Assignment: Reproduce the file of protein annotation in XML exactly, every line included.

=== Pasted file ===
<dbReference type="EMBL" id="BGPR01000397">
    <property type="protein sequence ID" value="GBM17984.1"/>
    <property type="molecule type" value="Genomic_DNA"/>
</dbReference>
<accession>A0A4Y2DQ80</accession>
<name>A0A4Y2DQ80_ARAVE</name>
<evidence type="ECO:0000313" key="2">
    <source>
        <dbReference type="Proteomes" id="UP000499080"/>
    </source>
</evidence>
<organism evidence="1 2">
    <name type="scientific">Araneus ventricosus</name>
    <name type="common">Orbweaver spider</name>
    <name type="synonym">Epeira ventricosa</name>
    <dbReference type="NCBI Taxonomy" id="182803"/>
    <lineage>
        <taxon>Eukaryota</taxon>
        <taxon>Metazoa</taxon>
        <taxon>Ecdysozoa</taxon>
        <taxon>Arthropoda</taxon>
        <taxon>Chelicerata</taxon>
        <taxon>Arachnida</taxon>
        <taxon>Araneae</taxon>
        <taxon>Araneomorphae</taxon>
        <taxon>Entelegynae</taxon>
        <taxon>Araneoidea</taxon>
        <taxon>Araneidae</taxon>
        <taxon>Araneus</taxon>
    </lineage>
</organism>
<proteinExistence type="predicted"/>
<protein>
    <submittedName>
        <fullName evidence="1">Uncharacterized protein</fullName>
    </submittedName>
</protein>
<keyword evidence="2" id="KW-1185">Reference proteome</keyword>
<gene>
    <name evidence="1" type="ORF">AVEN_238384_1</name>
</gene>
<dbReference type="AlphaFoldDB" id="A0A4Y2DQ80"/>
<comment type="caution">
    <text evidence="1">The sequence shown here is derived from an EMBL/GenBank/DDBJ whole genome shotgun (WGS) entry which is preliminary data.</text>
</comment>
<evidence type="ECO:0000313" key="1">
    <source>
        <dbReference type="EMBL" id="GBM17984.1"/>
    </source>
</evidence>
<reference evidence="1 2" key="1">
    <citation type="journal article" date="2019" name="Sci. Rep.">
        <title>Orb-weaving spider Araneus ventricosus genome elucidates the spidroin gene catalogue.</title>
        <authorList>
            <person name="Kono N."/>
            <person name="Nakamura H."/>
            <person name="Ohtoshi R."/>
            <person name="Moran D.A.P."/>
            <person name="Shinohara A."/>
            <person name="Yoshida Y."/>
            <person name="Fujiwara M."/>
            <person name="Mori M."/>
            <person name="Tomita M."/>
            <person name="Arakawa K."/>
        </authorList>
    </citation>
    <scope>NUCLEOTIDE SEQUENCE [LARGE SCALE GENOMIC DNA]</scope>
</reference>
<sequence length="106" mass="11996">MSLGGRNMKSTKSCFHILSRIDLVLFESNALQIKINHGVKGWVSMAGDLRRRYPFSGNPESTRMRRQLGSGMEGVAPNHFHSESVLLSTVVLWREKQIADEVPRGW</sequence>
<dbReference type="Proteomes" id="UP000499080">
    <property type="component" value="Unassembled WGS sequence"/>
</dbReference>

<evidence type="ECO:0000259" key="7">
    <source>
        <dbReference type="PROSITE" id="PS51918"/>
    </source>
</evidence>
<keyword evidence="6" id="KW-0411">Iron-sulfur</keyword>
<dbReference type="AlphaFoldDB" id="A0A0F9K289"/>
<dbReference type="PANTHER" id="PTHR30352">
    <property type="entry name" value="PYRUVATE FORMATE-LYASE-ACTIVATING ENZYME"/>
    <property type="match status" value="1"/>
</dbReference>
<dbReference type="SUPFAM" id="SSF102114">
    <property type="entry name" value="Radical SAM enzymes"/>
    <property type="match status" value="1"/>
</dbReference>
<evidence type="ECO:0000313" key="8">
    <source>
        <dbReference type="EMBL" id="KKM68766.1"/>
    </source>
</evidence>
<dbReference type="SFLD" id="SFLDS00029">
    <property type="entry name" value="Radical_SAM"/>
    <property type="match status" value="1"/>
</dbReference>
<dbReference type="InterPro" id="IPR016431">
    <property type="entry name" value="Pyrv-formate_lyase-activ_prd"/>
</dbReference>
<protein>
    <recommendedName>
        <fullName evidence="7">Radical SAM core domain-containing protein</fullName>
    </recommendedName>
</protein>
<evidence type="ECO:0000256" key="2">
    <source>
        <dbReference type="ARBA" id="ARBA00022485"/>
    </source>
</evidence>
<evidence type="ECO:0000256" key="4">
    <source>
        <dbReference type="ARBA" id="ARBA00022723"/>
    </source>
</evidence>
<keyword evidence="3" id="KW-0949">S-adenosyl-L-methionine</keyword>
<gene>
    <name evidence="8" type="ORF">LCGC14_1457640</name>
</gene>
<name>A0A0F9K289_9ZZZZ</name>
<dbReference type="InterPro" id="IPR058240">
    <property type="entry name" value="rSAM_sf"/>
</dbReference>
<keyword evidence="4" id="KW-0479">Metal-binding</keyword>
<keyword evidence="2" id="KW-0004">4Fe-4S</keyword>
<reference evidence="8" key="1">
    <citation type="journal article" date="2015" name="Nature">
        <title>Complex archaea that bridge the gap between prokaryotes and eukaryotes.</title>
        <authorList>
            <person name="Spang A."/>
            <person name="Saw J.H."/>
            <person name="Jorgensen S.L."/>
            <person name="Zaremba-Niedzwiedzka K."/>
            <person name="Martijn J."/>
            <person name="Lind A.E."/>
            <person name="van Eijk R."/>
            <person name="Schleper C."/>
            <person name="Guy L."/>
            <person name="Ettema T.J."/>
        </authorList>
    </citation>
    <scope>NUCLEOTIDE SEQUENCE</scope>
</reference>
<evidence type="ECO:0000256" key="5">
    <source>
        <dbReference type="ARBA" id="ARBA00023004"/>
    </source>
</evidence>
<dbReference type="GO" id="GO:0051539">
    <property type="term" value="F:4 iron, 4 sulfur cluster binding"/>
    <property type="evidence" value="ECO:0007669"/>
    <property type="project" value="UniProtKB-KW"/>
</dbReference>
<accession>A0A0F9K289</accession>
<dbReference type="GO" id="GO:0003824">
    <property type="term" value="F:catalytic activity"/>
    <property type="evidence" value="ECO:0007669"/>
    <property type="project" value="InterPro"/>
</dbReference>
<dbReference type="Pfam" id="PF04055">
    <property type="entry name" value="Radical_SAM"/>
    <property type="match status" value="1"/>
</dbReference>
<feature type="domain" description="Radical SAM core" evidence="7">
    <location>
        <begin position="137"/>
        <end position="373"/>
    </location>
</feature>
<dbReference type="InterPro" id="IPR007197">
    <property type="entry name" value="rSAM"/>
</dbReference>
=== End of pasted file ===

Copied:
<dbReference type="EMBL" id="BGPR01000397">
    <property type="protein sequence ID" value="GBM17984.1"/>
    <property type="molecule type" value="Genomic_DNA"/>
</dbReference>
<accession>A0A4Y2DQ80</accession>
<name>A0A4Y2DQ80_ARAVE</name>
<evidence type="ECO:0000313" key="2">
    <source>
        <dbReference type="Proteomes" id="UP000499080"/>
    </source>
</evidence>
<organism evidence="1 2">
    <name type="scientific">Araneus ventricosus</name>
    <name type="common">Orbweaver spider</name>
    <name type="synonym">Epeira ventricosa</name>
    <dbReference type="NCBI Taxonomy" id="182803"/>
    <lineage>
        <taxon>Eukaryota</taxon>
        <taxon>Metazoa</taxon>
        <taxon>Ecdysozoa</taxon>
        <taxon>Arthropoda</taxon>
        <taxon>Chelicerata</taxon>
        <taxon>Arachnida</taxon>
        <taxon>Araneae</taxon>
        <taxon>Araneomorphae</taxon>
        <taxon>Entelegynae</taxon>
        <taxon>Araneoidea</taxon>
        <taxon>Araneidae</taxon>
        <taxon>Araneus</taxon>
    </lineage>
</organism>
<proteinExistence type="predicted"/>
<protein>
    <submittedName>
        <fullName evidence="1">Uncharacterized protein</fullName>
    </submittedName>
</protein>
<keyword evidence="2" id="KW-1185">Reference proteome</keyword>
<gene>
    <name evidence="1" type="ORF">AVEN_238384_1</name>
</gene>
<dbReference type="AlphaFoldDB" id="A0A4Y2DQ80"/>
<comment type="caution">
    <text evidence="1">The sequence shown here is derived from an EMBL/GenBank/DDBJ whole genome shotgun (WGS) entry which is preliminary data.</text>
</comment>
<evidence type="ECO:0000313" key="1">
    <source>
        <dbReference type="EMBL" id="GBM17984.1"/>
    </source>
</evidence>
<reference evidence="1 2" key="1">
    <citation type="journal article" date="2019" name="Sci. Rep.">
        <title>Orb-weaving spider Araneus ventricosus genome elucidates the spidroin gene catalogue.</title>
        <authorList>
            <person name="Kono N."/>
            <person name="Nakamura H."/>
            <person name="Ohtoshi R."/>
            <person name="Moran D.A.P."/>
            <person name="Shinohara A."/>
            <person name="Yoshida Y."/>
            <person name="Fujiwara M."/>
            <person name="Mori M."/>
            <person name="Tomita M."/>
            <person name="Arakawa K."/>
        </authorList>
    </citation>
    <scope>NUCLEOTIDE SEQUENCE [LARGE SCALE GENOMIC DNA]</scope>
</reference>
<sequence length="106" mass="11996">MSLGGRNMKSTKSCFHILSRIDLVLFESNALQIKINHGVKGWVSMAGDLRRRYPFSGNPESTRMRRQLGSGMEGVAPNHFHSESVLLSTVVLWREKQIADEVPRGW</sequence>
<dbReference type="Proteomes" id="UP000499080">
    <property type="component" value="Unassembled WGS sequence"/>
</dbReference>

<evidence type="ECO:0000259" key="7">
    <source>
        <dbReference type="PROSITE" id="PS51918"/>
    </source>
</evidence>
<keyword evidence="6" id="KW-0411">Iron-sulfur</keyword>
<dbReference type="AlphaFoldDB" id="A0A0F9K289"/>
<dbReference type="PANTHER" id="PTHR30352">
    <property type="entry name" value="PYRUVATE FORMATE-LYASE-ACTIVATING ENZYME"/>
    <property type="match status" value="1"/>
</dbReference>
<dbReference type="SUPFAM" id="SSF102114">
    <property type="entry name" value="Radical SAM enzymes"/>
    <property type="match status" value="1"/>
</dbReference>
<evidence type="ECO:0000313" key="8">
    <source>
        <dbReference type="EMBL" id="KKM68766.1"/>
    </source>
</evidence>
<dbReference type="SFLD" id="SFLDS00029">
    <property type="entry name" value="Radical_SAM"/>
    <property type="match status" value="1"/>
</dbReference>
<dbReference type="InterPro" id="IPR016431">
    <property type="entry name" value="Pyrv-formate_lyase-activ_prd"/>
</dbReference>
<protein>
    <recommendedName>
        <fullName evidence="7">Radical SAM core domain-containing protein</fullName>
    </recommendedName>
</protein>
<evidence type="ECO:0000256" key="2">
    <source>
        <dbReference type="ARBA" id="ARBA00022485"/>
    </source>
</evidence>
<evidence type="ECO:0000256" key="4">
    <source>
        <dbReference type="ARBA" id="ARBA00022723"/>
    </source>
</evidence>
<keyword evidence="3" id="KW-0949">S-adenosyl-L-methionine</keyword>
<gene>
    <name evidence="8" type="ORF">LCGC14_1457640</name>
</gene>
<name>A0A0F9K289_9ZZZZ</name>
<dbReference type="InterPro" id="IPR058240">
    <property type="entry name" value="rSAM_sf"/>
</dbReference>
<keyword evidence="4" id="KW-0479">Metal-binding</keyword>
<keyword evidence="2" id="KW-0004">4Fe-4S</keyword>
<reference evidence="8" key="1">
    <citation type="journal article" date="2015" name="Nature">
        <title>Complex archaea that bridge the gap between prokaryotes and eukaryotes.</title>
        <authorList>
            <person name="Spang A."/>
            <person name="Saw J.H."/>
            <person name="Jorgensen S.L."/>
            <person name="Zaremba-Niedzwiedzka K."/>
            <person name="Martijn J."/>
            <person name="Lind A.E."/>
            <person name="van Eijk R."/>
            <person name="Schleper C."/>
            <person name="Guy L."/>
            <person name="Ettema T.J."/>
        </authorList>
    </citation>
    <scope>NUCLEOTIDE SEQUENCE</scope>
</reference>
<evidence type="ECO:0000256" key="5">
    <source>
        <dbReference type="ARBA" id="ARBA00023004"/>
    </source>
</evidence>
<dbReference type="GO" id="GO:0051539">
    <property type="term" value="F:4 iron, 4 sulfur cluster binding"/>
    <property type="evidence" value="ECO:0007669"/>
    <property type="project" value="UniProtKB-KW"/>
</dbReference>
<accession>A0A0F9K289</accession>
<dbReference type="GO" id="GO:0003824">
    <property type="term" value="F:catalytic activity"/>
    <property type="evidence" value="ECO:0007669"/>
    <property type="project" value="InterPro"/>
</dbReference>
<dbReference type="Pfam" id="PF04055">
    <property type="entry name" value="Radical_SAM"/>
    <property type="match status" value="1"/>
</dbReference>
<feature type="domain" description="Radical SAM core" evidence="7">
    <location>
        <begin position="137"/>
        <end position="373"/>
    </location>
</feature>
<dbReference type="InterPro" id="IPR007197">
    <property type="entry name" value="rSAM"/>
</dbReference>